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Accueil > Relations with Aboriginal peoples > Profile of the Nations > Where do the Aboriginal peoples live?

Where do the Aboriginal peoples live?

The Amerindians (Registered Indians) of Québec live on Indian reserves, in settlements or on Category I lands. However, while the Amerindians are registered as members of bands, not all of them live in these types of settings. In Québec, close to 65,000 of the 87,000 Registered Indians live there; the others reside in urban centres outside these settings. As for the more than 10,000 Inuit, they mainly live in the northern villages located along Ungava Bay, Hudson Strait and Hudson Bay.

Indian reserves are lands under federal jurisdiction reserved for the exclusive use and benefit of the Indians; a band council may pass resolutions to control the use of the reserve. Settlements are parcels of land having no specific status on which Indian bands have settled. A band council cannot pass resolutions to regulate their use, because these settlements have never been officially set aside for use by the Indians. The Federal Government administers the lands of Indian reserves and offers services to the communities that reside on the reserve and that live in the settlements. In the case of the Inuit, the system is of the municipal type and falls entirely under Québec’s jurisdiction.

The northern agreements grant the Crees, the Inuit and the Naskapis special rights on vast territories classified by category to facilitate their administration and to determine users’ rights. Category I lands are reserved for the exclusive use of these nations; Category II and III lands are public, but these nations have certain rights on these lands.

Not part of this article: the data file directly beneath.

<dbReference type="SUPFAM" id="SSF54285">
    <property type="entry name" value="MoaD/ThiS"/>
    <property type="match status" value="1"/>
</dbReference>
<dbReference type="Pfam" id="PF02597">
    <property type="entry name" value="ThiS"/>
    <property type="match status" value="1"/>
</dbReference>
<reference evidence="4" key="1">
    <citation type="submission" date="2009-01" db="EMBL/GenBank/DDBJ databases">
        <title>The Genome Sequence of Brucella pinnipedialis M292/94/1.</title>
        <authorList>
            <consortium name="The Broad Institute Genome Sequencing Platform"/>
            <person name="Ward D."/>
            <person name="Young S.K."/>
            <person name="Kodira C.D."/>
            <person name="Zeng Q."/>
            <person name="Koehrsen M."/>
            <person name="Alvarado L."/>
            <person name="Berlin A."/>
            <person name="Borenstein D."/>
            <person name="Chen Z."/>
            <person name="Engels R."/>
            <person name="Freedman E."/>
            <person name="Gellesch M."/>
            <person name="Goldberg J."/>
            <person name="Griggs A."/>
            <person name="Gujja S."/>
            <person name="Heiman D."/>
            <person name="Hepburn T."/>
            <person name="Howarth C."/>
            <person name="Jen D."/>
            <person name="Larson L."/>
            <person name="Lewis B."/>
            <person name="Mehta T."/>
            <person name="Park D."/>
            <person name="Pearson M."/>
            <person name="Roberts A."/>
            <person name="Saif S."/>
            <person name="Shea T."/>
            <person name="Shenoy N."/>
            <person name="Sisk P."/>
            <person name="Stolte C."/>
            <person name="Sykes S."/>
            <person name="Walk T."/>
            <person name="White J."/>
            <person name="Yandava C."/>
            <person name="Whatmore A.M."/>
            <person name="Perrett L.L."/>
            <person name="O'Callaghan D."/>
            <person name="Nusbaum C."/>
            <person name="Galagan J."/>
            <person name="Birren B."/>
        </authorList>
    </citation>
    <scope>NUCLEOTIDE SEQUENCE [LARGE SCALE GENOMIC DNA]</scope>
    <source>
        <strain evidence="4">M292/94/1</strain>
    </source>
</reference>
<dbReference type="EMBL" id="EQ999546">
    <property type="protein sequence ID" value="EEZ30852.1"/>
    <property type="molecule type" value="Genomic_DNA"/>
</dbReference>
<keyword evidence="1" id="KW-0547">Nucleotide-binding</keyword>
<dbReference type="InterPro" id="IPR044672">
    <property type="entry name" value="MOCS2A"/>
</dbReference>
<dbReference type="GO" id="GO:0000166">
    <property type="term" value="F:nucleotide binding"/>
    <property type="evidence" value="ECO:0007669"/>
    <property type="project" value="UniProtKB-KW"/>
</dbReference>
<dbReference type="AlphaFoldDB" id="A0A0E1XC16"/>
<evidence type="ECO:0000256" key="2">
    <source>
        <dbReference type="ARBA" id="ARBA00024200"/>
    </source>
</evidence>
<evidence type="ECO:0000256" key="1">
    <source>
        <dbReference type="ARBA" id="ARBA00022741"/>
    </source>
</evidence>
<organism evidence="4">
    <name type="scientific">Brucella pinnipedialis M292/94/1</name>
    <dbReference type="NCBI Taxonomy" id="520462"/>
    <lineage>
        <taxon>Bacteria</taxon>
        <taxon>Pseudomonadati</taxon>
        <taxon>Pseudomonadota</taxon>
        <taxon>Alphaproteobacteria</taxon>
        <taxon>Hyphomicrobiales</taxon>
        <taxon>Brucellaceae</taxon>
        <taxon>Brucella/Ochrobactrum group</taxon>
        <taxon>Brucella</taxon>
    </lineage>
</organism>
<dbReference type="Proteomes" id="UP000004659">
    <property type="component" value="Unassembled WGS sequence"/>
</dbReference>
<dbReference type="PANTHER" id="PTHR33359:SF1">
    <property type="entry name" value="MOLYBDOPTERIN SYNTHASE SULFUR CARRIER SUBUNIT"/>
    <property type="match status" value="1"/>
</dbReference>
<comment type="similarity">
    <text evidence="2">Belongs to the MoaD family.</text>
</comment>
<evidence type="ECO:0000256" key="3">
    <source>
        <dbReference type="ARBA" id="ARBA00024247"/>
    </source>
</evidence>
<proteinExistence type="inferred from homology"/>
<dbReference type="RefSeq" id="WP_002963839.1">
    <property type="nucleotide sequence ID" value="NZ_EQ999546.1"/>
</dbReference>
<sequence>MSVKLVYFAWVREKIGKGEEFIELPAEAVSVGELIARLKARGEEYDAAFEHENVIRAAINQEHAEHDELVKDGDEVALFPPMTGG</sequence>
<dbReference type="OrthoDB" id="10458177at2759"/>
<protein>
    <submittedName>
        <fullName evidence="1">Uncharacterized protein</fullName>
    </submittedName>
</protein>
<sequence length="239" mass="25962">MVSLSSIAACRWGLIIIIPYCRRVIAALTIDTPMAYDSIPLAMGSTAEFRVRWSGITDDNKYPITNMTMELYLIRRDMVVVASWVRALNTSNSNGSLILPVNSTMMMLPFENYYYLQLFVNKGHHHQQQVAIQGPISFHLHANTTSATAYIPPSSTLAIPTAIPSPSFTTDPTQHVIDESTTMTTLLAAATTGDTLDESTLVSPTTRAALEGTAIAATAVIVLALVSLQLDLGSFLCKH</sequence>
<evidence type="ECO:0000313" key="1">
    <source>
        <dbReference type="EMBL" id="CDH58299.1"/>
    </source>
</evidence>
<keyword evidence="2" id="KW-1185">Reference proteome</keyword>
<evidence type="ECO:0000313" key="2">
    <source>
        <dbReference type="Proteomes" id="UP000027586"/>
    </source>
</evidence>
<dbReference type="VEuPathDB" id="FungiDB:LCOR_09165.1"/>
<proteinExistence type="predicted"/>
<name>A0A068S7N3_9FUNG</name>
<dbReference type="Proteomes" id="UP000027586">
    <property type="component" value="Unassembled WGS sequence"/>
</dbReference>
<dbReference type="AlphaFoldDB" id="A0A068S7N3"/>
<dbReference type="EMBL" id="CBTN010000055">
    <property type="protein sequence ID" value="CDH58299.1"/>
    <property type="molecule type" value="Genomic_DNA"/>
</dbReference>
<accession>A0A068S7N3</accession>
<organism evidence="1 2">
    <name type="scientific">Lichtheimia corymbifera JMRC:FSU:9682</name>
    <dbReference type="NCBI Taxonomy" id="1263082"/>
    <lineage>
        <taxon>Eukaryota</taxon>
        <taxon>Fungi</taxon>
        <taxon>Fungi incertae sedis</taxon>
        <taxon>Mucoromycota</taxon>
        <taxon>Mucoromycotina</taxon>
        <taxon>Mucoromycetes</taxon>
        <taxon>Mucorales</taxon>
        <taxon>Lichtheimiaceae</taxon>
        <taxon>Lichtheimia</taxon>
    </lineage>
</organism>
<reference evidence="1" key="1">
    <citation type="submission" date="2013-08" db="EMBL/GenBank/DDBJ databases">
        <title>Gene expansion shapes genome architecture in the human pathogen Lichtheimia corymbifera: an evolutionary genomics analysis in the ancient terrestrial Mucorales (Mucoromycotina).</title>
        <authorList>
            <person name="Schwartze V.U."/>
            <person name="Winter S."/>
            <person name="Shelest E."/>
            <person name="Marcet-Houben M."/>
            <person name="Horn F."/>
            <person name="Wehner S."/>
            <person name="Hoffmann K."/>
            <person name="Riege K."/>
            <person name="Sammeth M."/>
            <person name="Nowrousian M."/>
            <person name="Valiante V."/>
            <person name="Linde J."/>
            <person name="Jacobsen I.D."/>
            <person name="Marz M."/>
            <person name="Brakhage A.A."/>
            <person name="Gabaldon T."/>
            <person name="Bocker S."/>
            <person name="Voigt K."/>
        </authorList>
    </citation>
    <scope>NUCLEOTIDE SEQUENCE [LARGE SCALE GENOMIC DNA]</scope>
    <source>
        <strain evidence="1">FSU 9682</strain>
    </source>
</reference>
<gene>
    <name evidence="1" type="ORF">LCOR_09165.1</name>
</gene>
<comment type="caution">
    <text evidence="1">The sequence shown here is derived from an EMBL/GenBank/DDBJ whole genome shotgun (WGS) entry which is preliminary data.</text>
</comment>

In Québec, the lands reserved for the Amerindians and the Inuit totaled 14,786.5 km2 in 1998. Category I lands subject to the northern agreements represent 95% of this surface area. Reserves and settlements occupy only 5% of the entire territory, even though they account for 70% of the Amerindian population.

Finally, more than 15,000 non-status Indians and Métis residing in Québec are spread out over various communities, both urban and rural. They have no political organization, such as a band council or a municipal council, to take care of the services usually associated with the administration of a community.

Surface area of the lands reserved for the Aboriginal peoples

Nations
Surface area (km2)*
Not covered by the Agreements

Abenakis
Algonquins
Attikameks
Huron-Wendats
Innu (Montagnais)
Malecites
Micmacs
Mohawks

Subtotal



6.8
208.0
49.8
1.1
295.1
1.7
41.4
142.5

746.4

Covered by the Agreements

Crees
Inuit
Naskapis

Subtotal

TOTAL



5 551.7
8 162.1
326.3

14 040.1

14 786.5

 

 

 

 

 

 

 

 

 

 

 

 

* Only one decimal is used in this table.

Source:
Ministère des Ressources naturelles du Québec. Localisation des nations autochtones au Québec – Historique foncier, Québec, 1998.

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Last update: May 19, 2009
Online as of: November 11, 2004